Dell PowerEdge R710: Processing Power
The Dell PowerEdge series delivers maximum productivity and the best performance in a compact rack-mounted form factor. If you are considering a Dell PowerEdge 710, you are probably outfitting a data center or a large business. Additionally, these types of businesses require high performance from the start but also the option to add hardware down the line.
Unlike your average desktop computer, the Dell PowerEdge R710 uses not one but two processors. You can order this system with one CPU, but for not much more, you can add a second CPU to double your processing capacity effectively.
The Dell PowerEdge R710 is configured with the Intel Xeon 2.26GHz E5520 CPU by default. This is a quad-core processor with immense computational capabilities. Furthermore, the 5520 socket configuration allows you to upgrade to the Xeon 5500 or Xeon 5600 series processors to add even more power.
Dell PowerEdge R710: Memory Configuration
If you are used to the standard desktop computer or gaming laptop, the 16GB or 32GB of RAM might seem a lot. Although this amount of RAM is more than most home users typically require, servers need to have a lot more memory. When processing vast amounts of data or serving massive websites, it’s crucial to have a ton of RAM at your disposal.
The Dell PowerEdge R710 can address up to 144GB of RAM for each processor. That means if you have the dual-processor configuration, you can install up to 288GB of RAM. Furthermore, the Dell PowerEdge R710 uses a special type of DDR3 RAM known as ECC RAM. ECC, short for “error correction code” is a type of RAM found only in workstations and servers. Overall, it is significantly more reliable than regular desktop RAM.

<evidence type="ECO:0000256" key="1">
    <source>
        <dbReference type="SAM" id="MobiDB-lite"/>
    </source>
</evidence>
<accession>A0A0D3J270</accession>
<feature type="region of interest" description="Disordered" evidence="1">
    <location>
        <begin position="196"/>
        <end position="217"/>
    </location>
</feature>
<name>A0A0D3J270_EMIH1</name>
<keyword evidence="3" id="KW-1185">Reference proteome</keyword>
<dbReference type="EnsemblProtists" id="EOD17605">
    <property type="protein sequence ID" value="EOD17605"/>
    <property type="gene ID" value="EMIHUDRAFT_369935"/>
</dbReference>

Dell PowerEdge R710: Storage Configuration
One of the most important parts of any server is the storage configuration. While a regular desktop computer is designed for one or two hard drives, the Dell PowerEdge R710 can accommodate up to eight 2.5” hard drives and six 3.5” hard drives. Additionally, you can run up to 18TB of drives with the maximum configuration.
Furthermore, what makes the PowerEdge really special is the high-RPM server-grade disks that it comes with. Unlike standard 7,200 RPM desktop drives, the R710 uses ultra-high-speed 10,000 RPM hot-swappable drives. If you are running business-critical applications, it is important to be able to upgrade and replace hard drives without needing to turn off the system. That’s why the Dell PowerEdge R710 is designed to use fully hot-swappable disks.
Dell PowerEdge R710: Energy Efficiency and Power Requirements
Power is also more advanced than on a standard desktop computer. Whereas regular home computers are designed with one power supply, the PowerEdge R710 comes with two. Additionally, the two power supplies provided in this server are completely hot-swappable, meaning that you don’t have to power down or reboot the system to replace them.
The Dell PowerEdge R710 is very energy-efficient for a server. Although it has two 570-watt power supplies, it will use much less power than under regular load. You can also upgrade this system to run two 870-watt power supplies if you need additional power. Furthermore, if you are running the maximum amount of hard drives and ram, you will definitely need the extra power.
Dell PowerEdge R710: Software and Management
You will be pleased to find out that you can run a wide variety of operating systems on the PowerEdge R710. With built-in management software, you can easily load up an operating system of your choice and fully automate the process. Some of the most popular operating systems to run on the R710 include Windows Server 2012 and Windows Server 2008. You can also run Linux alternatives like Red Had Enterprise or Open Suse.
Dell PowerEdge R710: What was the Public Response?
When the Dell PowerEdge was released, its closest competitor was HP. Dell’s biggest competitor HP has been producing servers for just as long and provided the HP ProLiant server to compete with the PowerEdge. IBM is also a big name in the server industry, but Dell is still superior, thanks to a larger market share. There are more Dell PowerEdge servers still in use today all around the world.